Puerto Ricans who migrated to New York joined one of the largest concentrations of urban wage workers in the world. Most migrants were already familiar with the routines and conditions of wage work while others had to adjust to the challenges of a highly developed industrial city where both exploitation as well as opportunities for better wages abounded. Puerto Ricans engaged precociously with the rich spaces they found or created new ones to meet their needs. Work, leisure, family life and politics consumed most of their energies, but in New York the complexity of urban, class, racial and ethnic contexts could be daunting and required a myriad of adjustments. The city offered opportunities for solidarity and new forms of organization and improvement as well as unpredictable risks and new problems.
Puerto Ricans developed many strategies and responses for dealing with these challenges. Among these was concentrating (by lack of options or by choice) in buildings, blocks and neighborhoods and from there meeting the challenges of life in New York. But the adjustment and response also included less centripetal relations, including the far-flung alliances that labor, liberal and socialist politics facilitated and encouraged, as well as the struggles that emerged from forming part of a working class in which ethnicity, race, color, national origin, language and ideologies drew a maze of possibilities. These blogs will introduce many of the rich contexts in which Puerto Rican New Yorkers engaged with larger movements and struggles from the 1910s to the 1970s. The mosaic represented here includes only some of the stories.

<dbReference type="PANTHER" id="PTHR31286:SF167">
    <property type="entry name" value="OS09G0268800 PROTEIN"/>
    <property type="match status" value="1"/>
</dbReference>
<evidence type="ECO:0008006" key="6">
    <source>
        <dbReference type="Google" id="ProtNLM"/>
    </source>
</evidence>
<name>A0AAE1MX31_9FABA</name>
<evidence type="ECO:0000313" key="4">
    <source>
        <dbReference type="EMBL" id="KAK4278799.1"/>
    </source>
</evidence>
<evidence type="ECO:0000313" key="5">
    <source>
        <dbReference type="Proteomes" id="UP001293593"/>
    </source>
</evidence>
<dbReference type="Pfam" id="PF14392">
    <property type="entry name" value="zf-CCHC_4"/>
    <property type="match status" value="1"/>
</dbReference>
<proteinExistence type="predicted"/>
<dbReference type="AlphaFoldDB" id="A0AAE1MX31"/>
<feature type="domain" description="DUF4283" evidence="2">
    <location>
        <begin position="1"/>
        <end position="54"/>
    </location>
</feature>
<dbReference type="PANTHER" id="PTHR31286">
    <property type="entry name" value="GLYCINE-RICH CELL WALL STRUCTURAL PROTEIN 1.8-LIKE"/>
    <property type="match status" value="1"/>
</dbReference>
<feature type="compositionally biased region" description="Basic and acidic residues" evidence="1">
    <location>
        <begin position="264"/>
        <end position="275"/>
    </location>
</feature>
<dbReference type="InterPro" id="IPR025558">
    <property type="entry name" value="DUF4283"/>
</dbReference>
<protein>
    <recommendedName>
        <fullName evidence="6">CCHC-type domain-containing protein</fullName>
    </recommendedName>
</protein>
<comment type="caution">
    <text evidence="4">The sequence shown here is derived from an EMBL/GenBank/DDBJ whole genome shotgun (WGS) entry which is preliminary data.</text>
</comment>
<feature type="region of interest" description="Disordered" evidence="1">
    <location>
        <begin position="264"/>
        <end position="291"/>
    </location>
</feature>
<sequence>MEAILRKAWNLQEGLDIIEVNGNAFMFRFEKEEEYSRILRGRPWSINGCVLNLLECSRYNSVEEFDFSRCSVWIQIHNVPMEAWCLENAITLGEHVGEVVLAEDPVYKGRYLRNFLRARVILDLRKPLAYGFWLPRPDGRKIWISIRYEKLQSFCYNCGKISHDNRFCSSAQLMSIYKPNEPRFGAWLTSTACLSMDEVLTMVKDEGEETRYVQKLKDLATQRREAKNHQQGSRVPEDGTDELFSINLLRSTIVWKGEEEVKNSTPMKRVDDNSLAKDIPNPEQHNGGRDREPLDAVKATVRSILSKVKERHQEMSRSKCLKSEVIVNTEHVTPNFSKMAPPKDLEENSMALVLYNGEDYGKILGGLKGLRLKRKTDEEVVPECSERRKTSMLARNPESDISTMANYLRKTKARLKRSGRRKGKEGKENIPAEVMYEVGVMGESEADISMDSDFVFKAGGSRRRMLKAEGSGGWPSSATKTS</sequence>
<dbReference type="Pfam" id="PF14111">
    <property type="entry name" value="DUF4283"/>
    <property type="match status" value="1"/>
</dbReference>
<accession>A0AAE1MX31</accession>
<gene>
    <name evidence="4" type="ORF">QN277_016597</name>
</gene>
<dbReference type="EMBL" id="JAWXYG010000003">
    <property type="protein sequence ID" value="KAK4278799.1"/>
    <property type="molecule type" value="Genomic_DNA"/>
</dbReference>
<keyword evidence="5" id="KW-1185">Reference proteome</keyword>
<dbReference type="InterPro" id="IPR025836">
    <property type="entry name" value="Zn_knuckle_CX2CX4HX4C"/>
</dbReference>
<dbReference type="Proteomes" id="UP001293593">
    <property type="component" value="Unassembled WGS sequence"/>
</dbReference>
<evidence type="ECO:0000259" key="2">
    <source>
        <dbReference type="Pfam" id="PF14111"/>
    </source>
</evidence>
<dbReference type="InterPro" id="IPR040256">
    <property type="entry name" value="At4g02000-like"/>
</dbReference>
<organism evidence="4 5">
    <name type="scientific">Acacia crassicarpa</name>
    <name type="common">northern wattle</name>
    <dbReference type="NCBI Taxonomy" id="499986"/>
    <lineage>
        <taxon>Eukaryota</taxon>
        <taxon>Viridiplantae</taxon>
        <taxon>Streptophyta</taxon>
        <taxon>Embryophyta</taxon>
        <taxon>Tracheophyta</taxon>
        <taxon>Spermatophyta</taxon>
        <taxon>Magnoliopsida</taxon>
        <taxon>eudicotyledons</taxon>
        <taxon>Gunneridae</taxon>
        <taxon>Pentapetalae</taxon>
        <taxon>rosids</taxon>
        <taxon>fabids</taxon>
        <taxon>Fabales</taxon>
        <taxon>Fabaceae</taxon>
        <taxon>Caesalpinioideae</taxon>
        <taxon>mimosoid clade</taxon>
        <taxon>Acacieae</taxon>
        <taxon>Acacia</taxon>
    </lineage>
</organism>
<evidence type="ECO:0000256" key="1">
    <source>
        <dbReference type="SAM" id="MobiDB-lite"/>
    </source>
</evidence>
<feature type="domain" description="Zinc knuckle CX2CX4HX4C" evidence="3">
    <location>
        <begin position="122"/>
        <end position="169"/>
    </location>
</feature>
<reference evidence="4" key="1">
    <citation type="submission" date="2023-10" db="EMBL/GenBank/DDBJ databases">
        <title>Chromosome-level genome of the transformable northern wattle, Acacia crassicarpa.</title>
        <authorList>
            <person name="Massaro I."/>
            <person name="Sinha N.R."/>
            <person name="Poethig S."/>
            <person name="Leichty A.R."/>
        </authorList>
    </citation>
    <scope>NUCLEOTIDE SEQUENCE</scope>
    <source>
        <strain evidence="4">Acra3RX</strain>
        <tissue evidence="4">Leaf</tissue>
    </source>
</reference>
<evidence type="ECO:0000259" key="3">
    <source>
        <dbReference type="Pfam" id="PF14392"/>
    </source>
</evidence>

by Aldo Antonio Lauria Santiago
Professor of Caribbean, Latin American and US Latino History
Rutgers University, New Brunswick